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I know enough to know that we need to get our application to deploy with a single user action. However, I don't know:

  1. What are some good tools to use in a .NET shop?
  2. How do you manage config changes for each of your environments?

Can someone point me to some good resources for continous integration. I'd like to see some theory as well as a step by step practical guide.

I'm in need to automated a web deployment right now; however, I'd also like to learn how to do this for desktop apps.

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What kind of environment - web or desktop? – matt b Oct 23 '08 at 20:08
up vote 5 down vote accepted

I wrote a blog post that may be helpful:

Visual Studio Web Deployment Projects

It is a year and a half old, but talked about some new (at that time) project templates for VS and also a command-line utility from the IIS team called MSDeploy. They sounded really promising and it appeared they are ideal for targeting multiple build configurations, syncing multiple servers across a farm, and more control all around about the actual output of your website deployment.

Perhaps by now the technologies have matured as well.

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We've had great success with Windows Installer XML. Basically, you define the components that make up your application in XML and WiX turns that into an MSI package. Documentation is relatively sparse, but the provided CHM file combined with search fu will get you a long way there.

The MSI packages can take input parameters for configuration values and perform actions to manipulate configuration files after the application has been deployed. For example, "msiexec /i MyCustomPackage.msi SqlServer=SomeSQLBox" could deploy the web application and modify the configuration entry for a dependent SQL box.

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MSI packages are good for windows apps, but for web apps, I feel that a more incremental update process is better. For example, VBP (as mentioned in my response) can detect that only a single ASPX page has changed and just deploy that, which saves potential downtime, session timeouts, etc. – jeremcc Oct 23 '08 at 20:23

Visual Build Pro from Kinook is a pretty good tool for one-click deployment. It's easy to use and has a lot of capabilities. I have been using it for years. Of course there's also NAnt, which I haven't used much.

As far as managing config changes, I manage multiple config files with extensions that indicate the deployment environment, and then just do a simple rename as a step within my build script.

For example, if I am deploying to Test, I might have a config file called Web.test.config, which gets automatically renamed to Web.config by the build script.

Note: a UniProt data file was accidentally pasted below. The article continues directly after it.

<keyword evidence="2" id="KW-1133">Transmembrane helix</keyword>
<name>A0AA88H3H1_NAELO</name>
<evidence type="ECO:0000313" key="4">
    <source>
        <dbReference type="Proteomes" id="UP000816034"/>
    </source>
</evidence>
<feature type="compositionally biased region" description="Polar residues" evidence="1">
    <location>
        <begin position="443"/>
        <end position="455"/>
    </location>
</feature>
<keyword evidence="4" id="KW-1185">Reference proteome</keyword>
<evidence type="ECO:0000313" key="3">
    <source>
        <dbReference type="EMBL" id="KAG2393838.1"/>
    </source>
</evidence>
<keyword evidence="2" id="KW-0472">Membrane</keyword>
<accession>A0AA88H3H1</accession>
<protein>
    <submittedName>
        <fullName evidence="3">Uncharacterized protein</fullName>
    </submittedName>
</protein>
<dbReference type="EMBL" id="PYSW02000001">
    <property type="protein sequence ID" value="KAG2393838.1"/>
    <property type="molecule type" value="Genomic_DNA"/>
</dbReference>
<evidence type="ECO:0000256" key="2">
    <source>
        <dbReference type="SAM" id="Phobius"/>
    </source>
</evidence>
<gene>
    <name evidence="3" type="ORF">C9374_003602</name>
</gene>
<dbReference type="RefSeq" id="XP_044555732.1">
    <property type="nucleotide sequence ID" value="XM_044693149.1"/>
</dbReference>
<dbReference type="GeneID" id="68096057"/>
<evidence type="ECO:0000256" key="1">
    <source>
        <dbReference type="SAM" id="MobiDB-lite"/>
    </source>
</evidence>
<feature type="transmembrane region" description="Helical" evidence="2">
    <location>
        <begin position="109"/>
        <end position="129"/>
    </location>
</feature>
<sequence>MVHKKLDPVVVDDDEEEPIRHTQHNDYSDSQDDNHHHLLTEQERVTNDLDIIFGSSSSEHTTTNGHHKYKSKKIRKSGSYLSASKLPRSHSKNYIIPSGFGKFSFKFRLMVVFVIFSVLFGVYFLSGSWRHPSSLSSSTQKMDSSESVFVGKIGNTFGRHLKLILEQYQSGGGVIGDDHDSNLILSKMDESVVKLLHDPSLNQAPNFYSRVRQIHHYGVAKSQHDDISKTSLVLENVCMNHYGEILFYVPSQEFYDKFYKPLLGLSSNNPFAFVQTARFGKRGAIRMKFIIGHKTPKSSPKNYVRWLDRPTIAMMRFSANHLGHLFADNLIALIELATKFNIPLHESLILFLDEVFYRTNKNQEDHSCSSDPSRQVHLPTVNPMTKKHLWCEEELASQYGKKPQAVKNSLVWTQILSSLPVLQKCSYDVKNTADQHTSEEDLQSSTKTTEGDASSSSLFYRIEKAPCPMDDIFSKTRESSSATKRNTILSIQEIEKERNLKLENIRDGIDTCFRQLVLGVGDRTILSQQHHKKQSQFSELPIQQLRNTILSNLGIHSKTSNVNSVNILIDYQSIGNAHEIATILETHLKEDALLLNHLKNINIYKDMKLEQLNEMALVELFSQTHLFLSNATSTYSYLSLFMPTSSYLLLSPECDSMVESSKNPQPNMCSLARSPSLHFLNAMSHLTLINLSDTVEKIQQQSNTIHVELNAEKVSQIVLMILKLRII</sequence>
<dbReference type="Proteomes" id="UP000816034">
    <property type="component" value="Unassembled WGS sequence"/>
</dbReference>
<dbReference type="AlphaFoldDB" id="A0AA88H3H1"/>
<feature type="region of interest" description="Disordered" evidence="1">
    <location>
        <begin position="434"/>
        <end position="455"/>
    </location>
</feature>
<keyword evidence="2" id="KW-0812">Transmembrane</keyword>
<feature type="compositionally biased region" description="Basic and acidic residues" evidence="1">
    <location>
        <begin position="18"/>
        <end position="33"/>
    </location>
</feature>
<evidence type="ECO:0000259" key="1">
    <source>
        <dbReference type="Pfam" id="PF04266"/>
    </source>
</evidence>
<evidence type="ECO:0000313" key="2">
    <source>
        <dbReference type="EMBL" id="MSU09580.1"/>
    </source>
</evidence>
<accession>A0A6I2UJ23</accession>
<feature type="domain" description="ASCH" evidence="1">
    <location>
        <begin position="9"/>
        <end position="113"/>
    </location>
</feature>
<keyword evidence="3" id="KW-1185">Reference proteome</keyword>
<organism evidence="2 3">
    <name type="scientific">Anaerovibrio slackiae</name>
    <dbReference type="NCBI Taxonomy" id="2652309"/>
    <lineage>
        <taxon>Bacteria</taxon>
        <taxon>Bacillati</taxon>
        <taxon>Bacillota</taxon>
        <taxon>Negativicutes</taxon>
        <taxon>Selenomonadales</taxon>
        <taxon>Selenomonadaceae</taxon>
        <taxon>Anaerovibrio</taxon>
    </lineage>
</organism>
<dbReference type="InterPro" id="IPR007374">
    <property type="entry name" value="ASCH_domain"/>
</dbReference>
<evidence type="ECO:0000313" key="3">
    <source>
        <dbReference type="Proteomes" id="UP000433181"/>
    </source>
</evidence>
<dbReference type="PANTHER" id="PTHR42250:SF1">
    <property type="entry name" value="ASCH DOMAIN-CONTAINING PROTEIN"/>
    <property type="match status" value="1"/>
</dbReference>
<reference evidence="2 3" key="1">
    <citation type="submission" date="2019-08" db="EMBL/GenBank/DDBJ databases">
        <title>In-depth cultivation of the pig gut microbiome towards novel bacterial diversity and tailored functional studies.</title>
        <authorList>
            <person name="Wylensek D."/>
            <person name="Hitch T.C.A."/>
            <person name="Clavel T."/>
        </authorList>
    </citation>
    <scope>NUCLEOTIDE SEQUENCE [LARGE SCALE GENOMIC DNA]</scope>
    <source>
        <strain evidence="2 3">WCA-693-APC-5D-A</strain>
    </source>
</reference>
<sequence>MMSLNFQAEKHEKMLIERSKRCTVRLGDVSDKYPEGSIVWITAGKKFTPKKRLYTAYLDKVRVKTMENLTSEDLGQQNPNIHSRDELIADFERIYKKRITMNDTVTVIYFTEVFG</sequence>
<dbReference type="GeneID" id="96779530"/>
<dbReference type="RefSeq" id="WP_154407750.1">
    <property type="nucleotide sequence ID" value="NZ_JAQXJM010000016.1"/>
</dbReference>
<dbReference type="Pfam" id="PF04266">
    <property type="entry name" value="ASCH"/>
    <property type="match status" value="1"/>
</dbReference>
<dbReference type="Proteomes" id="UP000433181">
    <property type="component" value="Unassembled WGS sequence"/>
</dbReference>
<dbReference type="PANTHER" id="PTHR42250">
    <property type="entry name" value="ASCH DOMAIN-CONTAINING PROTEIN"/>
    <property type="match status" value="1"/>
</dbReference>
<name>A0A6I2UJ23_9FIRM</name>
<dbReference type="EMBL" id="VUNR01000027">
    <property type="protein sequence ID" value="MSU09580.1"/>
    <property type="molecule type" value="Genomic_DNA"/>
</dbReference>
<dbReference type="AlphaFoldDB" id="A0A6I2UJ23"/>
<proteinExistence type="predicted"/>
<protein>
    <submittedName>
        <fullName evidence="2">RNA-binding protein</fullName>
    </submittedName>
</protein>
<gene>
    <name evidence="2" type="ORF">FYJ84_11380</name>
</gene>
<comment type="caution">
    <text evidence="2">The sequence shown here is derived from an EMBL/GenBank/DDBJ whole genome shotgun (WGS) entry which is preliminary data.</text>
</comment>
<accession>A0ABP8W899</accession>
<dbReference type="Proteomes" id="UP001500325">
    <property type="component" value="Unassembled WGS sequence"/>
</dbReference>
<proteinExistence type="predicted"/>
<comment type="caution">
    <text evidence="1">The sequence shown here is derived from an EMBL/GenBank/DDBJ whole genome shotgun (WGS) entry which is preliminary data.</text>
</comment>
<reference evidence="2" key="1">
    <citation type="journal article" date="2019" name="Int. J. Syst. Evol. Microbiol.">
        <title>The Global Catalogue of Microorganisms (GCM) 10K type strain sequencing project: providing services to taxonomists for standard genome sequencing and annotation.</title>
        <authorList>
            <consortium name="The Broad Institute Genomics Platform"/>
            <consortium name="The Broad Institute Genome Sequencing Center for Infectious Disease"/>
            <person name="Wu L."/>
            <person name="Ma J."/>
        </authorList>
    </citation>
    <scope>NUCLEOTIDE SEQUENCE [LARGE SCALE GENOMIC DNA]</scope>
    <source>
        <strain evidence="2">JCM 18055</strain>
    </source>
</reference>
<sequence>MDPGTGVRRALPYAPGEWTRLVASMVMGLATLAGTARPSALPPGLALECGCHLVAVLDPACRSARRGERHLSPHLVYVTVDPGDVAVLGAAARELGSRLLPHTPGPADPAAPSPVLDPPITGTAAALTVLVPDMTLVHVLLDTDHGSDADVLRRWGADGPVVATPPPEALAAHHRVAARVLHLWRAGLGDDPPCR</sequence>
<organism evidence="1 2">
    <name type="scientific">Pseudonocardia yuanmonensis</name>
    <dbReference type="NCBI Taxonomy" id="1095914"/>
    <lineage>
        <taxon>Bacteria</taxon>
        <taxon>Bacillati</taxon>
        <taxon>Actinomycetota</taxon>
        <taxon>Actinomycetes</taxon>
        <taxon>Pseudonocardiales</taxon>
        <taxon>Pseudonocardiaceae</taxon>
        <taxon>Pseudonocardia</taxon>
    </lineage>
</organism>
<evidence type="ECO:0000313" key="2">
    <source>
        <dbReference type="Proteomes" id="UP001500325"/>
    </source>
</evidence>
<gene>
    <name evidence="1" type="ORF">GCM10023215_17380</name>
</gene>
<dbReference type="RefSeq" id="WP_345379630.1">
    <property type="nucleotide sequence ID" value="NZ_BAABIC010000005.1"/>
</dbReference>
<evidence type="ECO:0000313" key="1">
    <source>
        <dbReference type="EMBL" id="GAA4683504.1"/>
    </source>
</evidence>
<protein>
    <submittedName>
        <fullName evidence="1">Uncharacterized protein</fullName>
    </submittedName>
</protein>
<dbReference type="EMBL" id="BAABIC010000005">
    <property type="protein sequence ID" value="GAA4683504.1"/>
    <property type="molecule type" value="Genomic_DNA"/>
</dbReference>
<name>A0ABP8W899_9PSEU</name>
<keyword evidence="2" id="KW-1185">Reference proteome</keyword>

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I see two different questions:

  • For the deployment thing: The ClickOnce deployment should do it. You just publish your desktop application by going in VS.net at Build menu > Publish. VS.net then compiles a web page and a setup.exe. When users with IE or Firefox and .net 3.5 SP1 click on the link, it runs right away. ClickOnce also handles updating for you and there's extensive API to develop for it.
  • Continuous integration is a very different thing. I suggest that you google for 'CruiseControl.net' and download and try out as many resources as you can. It's basically a build server but you can connect it with SVN, NUnit for testing and so on. I wouldn't suggest buying a book for such a volatile product. It's best to download it and try things out.
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CruiseControl.NET for your ContinuousIntegration solution. For deployment I use an MSBuild project file. At the top of that I keep all of the servers config files. I pass to MSBuild on the through the parameters a server property which tells MSbuild which config values to use and then completes the deployment. The only deployment that cannot be done right from CruiseControl is the one to our live servers. We leave that command line MSBuild just so we don't accidentally push a button, or so someone with access to the CC.NET web dashboard does it just playing around.

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I have written a pretty detailed blog post using TeamCity, and Web Deployment projects to automate build and deployment as a starter here:


I have then added to this to show FTP addition


A basic process flow is pretty simple:

  • Using a teamcity build server i download from my SVN repo
  • I build and deploy the site to a local folder on the build server
  • I fire a command line FTP client that supports scripting called
  • WinSCP using the MSBUILD Task EXEC (http://winscp.net/)
  • Upload all my sites content
  • Have [insert beverage] of choice

I then make sure that i only deploy the Trunk of my SVN repo, and develop and test everything in an branch before merging - this way only tested stuff gets deployed. Add Automated testing to your build cycle and you've got a match made in heaven.

Some great free tools to get going are:

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